December 18, 2015
During a visit to Dalian Maritime University in China, Tulane Law Dean David Meyer and Professor Martin Davies (second and third from left above) toured the school’s training ship (above) and received a poem transcribed into ancient Chinese characters by Dalian law Dean Beiping Chu (below left).
Photos courtesy of Dalian Maritime University
When Tulane Law Dean David Meyer and Professor Martin Davies visited China’s Dalian Maritime University Law School in mid-December, the agenda didn’t just focus on legal education — it included a strings concert by student musicians and a ship tour.
Meyer and Davies met with Dalian University leaders and students to discuss expanding cooperation between the two schools and took part in a roundtable conference of officials from Chinese law schools to probe ideas for adapting legal education to prepare elite lawyers for globalized law practice.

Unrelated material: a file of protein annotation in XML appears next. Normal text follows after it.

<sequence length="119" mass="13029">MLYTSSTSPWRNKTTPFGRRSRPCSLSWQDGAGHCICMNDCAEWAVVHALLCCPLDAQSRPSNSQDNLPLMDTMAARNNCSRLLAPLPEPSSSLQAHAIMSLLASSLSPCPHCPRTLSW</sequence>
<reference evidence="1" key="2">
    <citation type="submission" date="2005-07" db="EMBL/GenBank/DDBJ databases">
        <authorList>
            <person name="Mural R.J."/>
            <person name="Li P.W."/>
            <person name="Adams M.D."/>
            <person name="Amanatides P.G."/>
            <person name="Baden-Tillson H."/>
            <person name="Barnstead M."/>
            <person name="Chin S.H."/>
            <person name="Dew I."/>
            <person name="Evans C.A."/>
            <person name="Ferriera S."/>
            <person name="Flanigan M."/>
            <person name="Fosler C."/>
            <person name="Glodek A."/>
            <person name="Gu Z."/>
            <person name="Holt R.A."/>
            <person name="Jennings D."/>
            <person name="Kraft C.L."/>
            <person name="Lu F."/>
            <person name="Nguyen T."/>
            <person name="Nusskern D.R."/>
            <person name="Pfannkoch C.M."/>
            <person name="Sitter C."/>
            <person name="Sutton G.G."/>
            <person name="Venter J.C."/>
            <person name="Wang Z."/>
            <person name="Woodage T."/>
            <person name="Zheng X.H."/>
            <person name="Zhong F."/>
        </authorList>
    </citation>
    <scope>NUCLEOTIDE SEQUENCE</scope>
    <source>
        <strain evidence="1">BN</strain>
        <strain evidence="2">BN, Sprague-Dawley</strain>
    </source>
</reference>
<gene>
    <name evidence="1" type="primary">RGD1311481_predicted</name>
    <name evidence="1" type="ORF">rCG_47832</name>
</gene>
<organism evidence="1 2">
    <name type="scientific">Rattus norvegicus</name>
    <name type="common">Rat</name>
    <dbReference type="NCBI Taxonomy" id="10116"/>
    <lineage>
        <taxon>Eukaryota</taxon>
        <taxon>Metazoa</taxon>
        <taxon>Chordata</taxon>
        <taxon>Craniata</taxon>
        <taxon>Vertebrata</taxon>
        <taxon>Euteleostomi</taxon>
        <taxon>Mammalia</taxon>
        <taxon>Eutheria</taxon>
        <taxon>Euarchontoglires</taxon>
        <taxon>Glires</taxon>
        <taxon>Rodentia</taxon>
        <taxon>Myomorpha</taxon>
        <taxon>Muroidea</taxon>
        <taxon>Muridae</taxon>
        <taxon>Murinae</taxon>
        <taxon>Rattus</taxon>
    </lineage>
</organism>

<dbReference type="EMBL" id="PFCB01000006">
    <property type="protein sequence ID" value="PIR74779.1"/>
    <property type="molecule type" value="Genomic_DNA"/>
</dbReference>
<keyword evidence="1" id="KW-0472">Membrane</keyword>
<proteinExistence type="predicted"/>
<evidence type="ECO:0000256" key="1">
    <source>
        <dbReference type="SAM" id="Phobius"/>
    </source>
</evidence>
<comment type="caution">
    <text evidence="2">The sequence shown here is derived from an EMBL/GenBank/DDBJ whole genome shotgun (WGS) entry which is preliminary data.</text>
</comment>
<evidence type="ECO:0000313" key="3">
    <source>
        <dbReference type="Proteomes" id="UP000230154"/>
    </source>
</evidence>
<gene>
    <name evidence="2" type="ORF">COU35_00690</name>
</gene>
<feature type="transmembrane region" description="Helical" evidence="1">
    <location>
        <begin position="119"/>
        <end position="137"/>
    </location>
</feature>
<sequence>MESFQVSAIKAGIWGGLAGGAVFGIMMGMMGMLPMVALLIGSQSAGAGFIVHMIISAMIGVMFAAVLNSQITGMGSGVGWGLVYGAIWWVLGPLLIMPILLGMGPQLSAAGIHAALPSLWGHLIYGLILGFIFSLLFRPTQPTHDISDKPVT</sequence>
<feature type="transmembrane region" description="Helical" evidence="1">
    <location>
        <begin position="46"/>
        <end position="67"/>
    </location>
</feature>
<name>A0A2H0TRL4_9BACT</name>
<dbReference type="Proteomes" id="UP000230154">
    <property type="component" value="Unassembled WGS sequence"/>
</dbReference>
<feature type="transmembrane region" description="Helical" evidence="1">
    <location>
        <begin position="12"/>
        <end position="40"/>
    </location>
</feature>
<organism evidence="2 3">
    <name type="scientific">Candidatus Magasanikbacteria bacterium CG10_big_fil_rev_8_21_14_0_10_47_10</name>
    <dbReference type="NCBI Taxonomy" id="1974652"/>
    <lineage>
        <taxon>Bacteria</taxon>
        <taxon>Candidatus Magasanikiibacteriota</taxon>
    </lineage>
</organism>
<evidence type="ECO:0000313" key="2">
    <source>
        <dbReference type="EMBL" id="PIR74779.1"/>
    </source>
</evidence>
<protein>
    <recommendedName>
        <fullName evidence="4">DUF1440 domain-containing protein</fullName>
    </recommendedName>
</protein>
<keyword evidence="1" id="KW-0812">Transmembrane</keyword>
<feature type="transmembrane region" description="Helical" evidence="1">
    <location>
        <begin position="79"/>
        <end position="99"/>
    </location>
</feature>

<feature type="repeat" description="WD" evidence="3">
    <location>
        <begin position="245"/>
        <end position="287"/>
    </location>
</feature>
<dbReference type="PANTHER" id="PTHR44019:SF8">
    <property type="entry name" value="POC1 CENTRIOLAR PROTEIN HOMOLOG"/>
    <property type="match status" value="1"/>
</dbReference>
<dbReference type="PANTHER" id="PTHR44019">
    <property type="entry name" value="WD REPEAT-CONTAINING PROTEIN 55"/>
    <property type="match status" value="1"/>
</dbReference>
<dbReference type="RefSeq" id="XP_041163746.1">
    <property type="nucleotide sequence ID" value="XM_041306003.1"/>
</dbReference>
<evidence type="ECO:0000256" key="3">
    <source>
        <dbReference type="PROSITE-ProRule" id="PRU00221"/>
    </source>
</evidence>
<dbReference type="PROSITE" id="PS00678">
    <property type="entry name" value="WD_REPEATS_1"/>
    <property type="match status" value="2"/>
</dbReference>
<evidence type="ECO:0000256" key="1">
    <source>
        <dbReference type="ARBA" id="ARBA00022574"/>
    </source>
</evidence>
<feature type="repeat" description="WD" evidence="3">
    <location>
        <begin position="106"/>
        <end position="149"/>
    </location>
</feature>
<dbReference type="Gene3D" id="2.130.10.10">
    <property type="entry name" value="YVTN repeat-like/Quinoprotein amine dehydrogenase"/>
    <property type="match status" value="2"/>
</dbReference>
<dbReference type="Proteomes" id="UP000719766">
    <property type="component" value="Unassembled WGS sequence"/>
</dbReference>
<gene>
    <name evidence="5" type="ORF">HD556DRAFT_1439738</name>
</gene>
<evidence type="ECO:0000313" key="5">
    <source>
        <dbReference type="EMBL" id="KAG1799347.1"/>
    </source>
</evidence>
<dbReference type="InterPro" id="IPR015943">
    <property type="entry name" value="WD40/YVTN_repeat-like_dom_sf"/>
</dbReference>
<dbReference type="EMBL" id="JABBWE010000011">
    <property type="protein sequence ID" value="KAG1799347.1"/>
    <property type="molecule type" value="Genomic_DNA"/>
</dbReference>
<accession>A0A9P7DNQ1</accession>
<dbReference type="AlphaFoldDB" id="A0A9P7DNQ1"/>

Tulane Law Professor Martin Davies and David Meyer discussed ideas about global legal education with deans from law schools in China and Hong Kong.
In addition to seeing the bridge simulator where Dalian students learn to pilot a ship (similar to the one Tulane Maritime Law students train on at Delgado Community College), the pair toured the Dalian Maritime University training ship, which is used to prepare future ship captains, navigators and engineers, as well as maritime lawyers and students from other disciplines. Even law students at Dalian are required to spend a week at sea on the training vessel, learning the intricacies of operating a vessel.
Davies, director of Tulane’s Maritime Law Center, also lectured on multimodal transport law, which covers contracts under which goods are moved by a combination of methods, such as sea and rail.
The visit included a meeting with Tulane Law alumnus Hongjun Shan (LLM ’05, SJD ’07), who recently was promoted from Dalian law dean to university vice president of international affairs. At the welcome dinner for the conference on legal education, current law Dean Beiping Chu used his calligraphy skills to transcribe in ancient Chinese characters a poem that a Dalian faculty colleague had composed on the spot in tribute to the Tulane visitors.